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Earley Tapped To Chair Commission On Parole Abolition

© Leesburg Today - 06/26/2015

Gov. Terry McAuliffe has chosen Leesburg lawyer and former Virginia Attorney General Mark L. Earley as one of three co-chairmen of a commission that will study whether the state's abolition of parole has been successful.

Earley, who also has served as president and CEO of the world's largest outreach to prisoners and their families, Lansdowne-based Prison Fellowship, will lead the panel alongside Secretary of the Commonwealth Levar Stoney and Secretary of Public Safety and Homeland Security Brian Moran.

McAuliffe signed an executive order establishing the commission Wednesday during WTOP radio's ""Ask the Governor"" show.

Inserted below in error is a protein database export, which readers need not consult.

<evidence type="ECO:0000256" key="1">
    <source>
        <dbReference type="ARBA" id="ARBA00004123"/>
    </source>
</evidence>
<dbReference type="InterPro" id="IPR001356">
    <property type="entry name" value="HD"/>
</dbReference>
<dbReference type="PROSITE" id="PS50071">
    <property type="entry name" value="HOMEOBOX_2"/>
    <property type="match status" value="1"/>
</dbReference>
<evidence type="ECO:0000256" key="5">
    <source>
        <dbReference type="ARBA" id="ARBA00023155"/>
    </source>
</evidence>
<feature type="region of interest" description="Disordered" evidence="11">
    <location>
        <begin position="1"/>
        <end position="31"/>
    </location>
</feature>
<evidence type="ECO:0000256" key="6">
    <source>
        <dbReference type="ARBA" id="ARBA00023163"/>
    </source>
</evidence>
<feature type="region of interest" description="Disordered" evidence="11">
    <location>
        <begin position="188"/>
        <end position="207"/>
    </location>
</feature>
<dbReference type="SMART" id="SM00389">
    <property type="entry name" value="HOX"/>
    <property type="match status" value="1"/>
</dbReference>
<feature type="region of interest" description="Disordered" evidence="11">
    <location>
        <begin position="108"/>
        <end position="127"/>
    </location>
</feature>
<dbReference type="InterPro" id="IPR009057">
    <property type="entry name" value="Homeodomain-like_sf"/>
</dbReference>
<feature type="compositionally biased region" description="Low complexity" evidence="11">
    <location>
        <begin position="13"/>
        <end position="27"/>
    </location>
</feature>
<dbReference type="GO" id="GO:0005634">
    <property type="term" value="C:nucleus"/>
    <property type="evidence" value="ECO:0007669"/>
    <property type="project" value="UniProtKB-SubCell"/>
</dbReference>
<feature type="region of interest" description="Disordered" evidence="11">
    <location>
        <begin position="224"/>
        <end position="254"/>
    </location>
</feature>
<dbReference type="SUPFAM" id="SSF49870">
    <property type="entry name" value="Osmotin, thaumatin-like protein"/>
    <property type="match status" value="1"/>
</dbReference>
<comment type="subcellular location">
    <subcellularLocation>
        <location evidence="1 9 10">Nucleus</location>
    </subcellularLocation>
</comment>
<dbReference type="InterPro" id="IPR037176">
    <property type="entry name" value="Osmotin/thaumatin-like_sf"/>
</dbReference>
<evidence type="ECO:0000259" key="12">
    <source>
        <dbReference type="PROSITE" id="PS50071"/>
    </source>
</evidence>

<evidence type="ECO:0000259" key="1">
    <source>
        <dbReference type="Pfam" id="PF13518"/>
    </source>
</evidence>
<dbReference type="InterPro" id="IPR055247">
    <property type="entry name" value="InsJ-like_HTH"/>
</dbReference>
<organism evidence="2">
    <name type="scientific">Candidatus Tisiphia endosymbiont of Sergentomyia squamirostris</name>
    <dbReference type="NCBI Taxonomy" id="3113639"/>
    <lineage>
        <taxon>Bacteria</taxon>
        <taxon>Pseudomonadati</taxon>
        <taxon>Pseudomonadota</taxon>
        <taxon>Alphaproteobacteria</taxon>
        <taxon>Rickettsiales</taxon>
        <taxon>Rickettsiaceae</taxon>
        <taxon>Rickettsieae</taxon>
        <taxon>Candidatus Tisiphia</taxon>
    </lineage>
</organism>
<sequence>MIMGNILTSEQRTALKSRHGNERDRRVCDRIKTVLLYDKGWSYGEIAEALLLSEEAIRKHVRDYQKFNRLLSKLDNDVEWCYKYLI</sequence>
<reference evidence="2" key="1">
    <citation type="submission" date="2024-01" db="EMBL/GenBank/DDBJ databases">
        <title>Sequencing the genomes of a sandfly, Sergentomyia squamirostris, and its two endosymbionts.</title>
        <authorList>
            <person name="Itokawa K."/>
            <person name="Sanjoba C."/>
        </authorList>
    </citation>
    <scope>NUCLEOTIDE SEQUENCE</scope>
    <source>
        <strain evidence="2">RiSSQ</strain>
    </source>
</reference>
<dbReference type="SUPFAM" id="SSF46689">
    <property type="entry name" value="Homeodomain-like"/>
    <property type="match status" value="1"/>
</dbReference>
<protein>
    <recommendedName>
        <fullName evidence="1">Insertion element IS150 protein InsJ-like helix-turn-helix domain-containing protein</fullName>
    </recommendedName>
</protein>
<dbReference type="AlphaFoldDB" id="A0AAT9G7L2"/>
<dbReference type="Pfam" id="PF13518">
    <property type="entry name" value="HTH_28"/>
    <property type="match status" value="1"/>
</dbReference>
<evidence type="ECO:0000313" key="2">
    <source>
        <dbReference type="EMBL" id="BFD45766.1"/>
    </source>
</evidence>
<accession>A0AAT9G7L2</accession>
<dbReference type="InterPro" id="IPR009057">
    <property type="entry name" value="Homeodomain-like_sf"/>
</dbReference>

""Twenty years after this commonwealth banned parole, I believe it is appropriate to examine that policy to determine if it's the best, most cost-effective way to keep people safe,"" McAuliffe said in a prepared statement.

He said that Virginia has 30,369 inmates incarcerated in state correctional facilities, at an average cost of $27,462 per inmate, per year. That makes for an annual cost of more than $833 million.

""I believe we owe it to Virginians to consider new ideas for keeping people safe, rehabilitating offenders and spending every single taxpayer dollar as wisely as possible,"" the Democrat said.

The Parole Review and Update Commission is slated to consider ""evidence-based"" approaches to public safety and proper rehabilitation of offenders to prepare them to re-enter communities as productive citizens, the governor's office said.

The abolition of parole in 1994 was a landmark accomplishment of then-Gov. George Allen. Earley, like Allen a Republican, was one of the co-patrons of the ""truth-in-sentencing"" legislation when he was a state senator.

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